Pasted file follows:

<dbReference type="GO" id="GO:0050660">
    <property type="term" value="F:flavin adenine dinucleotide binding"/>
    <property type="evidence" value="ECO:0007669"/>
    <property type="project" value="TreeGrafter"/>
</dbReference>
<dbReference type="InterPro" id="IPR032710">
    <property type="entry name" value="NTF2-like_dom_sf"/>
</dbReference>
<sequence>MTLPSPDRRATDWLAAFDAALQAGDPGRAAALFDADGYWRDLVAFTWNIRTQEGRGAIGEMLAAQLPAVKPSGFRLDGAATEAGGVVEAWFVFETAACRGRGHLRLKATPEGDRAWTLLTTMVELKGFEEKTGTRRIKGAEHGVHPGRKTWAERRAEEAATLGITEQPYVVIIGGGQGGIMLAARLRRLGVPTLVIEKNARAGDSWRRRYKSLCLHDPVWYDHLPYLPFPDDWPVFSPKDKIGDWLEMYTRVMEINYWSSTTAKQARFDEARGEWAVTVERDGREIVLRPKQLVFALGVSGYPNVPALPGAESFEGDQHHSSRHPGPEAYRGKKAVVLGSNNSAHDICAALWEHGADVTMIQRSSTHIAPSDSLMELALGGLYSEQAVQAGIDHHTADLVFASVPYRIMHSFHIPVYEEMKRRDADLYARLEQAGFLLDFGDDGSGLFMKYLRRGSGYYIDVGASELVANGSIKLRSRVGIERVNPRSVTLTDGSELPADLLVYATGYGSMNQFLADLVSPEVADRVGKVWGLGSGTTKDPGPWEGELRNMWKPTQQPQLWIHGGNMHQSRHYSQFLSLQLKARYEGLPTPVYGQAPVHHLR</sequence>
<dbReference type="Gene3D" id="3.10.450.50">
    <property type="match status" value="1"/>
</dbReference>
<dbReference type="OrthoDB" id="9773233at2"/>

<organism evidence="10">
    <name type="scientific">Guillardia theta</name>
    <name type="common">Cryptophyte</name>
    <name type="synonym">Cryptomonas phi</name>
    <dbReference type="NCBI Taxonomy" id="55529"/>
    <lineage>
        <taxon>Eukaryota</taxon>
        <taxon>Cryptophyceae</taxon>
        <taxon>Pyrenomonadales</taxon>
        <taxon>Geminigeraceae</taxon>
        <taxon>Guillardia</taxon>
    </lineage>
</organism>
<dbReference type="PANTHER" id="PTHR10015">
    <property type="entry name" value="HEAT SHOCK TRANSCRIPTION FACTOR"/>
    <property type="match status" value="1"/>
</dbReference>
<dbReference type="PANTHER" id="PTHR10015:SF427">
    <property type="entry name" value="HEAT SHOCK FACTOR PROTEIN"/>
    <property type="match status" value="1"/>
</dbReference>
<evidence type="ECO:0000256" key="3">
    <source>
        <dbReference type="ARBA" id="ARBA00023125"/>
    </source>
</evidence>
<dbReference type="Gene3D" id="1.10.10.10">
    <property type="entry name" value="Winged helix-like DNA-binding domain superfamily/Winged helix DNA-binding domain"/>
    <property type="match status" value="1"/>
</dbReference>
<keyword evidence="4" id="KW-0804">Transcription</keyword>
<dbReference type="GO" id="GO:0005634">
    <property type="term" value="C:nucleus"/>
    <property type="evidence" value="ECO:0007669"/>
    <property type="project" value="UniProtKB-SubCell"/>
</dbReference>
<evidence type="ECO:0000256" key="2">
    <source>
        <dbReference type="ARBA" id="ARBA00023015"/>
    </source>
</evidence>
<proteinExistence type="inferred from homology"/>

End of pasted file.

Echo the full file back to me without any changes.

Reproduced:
<dbReference type="GO" id="GO:0050660">
    <property type="term" value="F:flavin adenine dinucleotide binding"/>
    <property type="evidence" value="ECO:0007669"/>
    <property type="project" value="TreeGrafter"/>
</dbReference>
<dbReference type="InterPro" id="IPR032710">
    <property type="entry name" value="NTF2-like_dom_sf"/>
</dbReference>
<sequence>MTLPSPDRRATDWLAAFDAALQAGDPGRAAALFDADGYWRDLVAFTWNIRTQEGRGAIGEMLAAQLPAVKPSGFRLDGAATEAGGVVEAWFVFETAACRGRGHLRLKATPEGDRAWTLLTTMVELKGFEEKTGTRRIKGAEHGVHPGRKTWAERRAEEAATLGITEQPYVVIIGGGQGGIMLAARLRRLGVPTLVIEKNARAGDSWRRRYKSLCLHDPVWYDHLPYLPFPDDWPVFSPKDKIGDWLEMYTRVMEINYWSSTTAKQARFDEARGEWAVTVERDGREIVLRPKQLVFALGVSGYPNVPALPGAESFEGDQHHSSRHPGPEAYRGKKAVVLGSNNSAHDICAALWEHGADVTMIQRSSTHIAPSDSLMELALGGLYSEQAVQAGIDHHTADLVFASVPYRIMHSFHIPVYEEMKRRDADLYARLEQAGFLLDFGDDGSGLFMKYLRRGSGYYIDVGASELVANGSIKLRSRVGIERVNPRSVTLTDGSELPADLLVYATGYGSMNQFLADLVSPEVADRVGKVWGLGSGTTKDPGPWEGELRNMWKPTQQPQLWIHGGNMHQSRHYSQFLSLQLKARYEGLPTPVYGQAPVHHLR</sequence>
<dbReference type="Gene3D" id="3.10.450.50">
    <property type="match status" value="1"/>
</dbReference>
<dbReference type="OrthoDB" id="9773233at2"/>

<organism evidence="10">
    <name type="scientific">Guillardia theta</name>
    <name type="common">Cryptophyte</name>
    <name type="synonym">Cryptomonas phi</name>
    <dbReference type="NCBI Taxonomy" id="55529"/>
    <lineage>
        <taxon>Eukaryota</taxon>
        <taxon>Cryptophyceae</taxon>
        <taxon>Pyrenomonadales</taxon>
        <taxon>Geminigeraceae</taxon>
        <taxon>Guillardia</taxon>
    </lineage>
</organism>
<dbReference type="PANTHER" id="PTHR10015">
    <property type="entry name" value="HEAT SHOCK TRANSCRIPTION FACTOR"/>
    <property type="match status" value="1"/>
</dbReference>
<dbReference type="PANTHER" id="PTHR10015:SF427">
    <property type="entry name" value="HEAT SHOCK FACTOR PROTEIN"/>
    <property type="match status" value="1"/>
</dbReference>
<evidence type="ECO:0000256" key="3">
    <source>
        <dbReference type="ARBA" id="ARBA00023125"/>
    </source>
</evidence>
<dbReference type="Gene3D" id="1.10.10.10">
    <property type="entry name" value="Winged helix-like DNA-binding domain superfamily/Winged helix DNA-binding domain"/>
    <property type="match status" value="1"/>
</dbReference>
<keyword evidence="4" id="KW-0804">Transcription</keyword>
<dbReference type="GO" id="GO:0005634">
    <property type="term" value="C:nucleus"/>
    <property type="evidence" value="ECO:0007669"/>
    <property type="project" value="UniProtKB-SubCell"/>
</dbReference>
<evidence type="ECO:0000256" key="2">
    <source>
        <dbReference type="ARBA" id="ARBA00023015"/>
    </source>
</evidence>
<proteinExistence type="inferred from homology"/>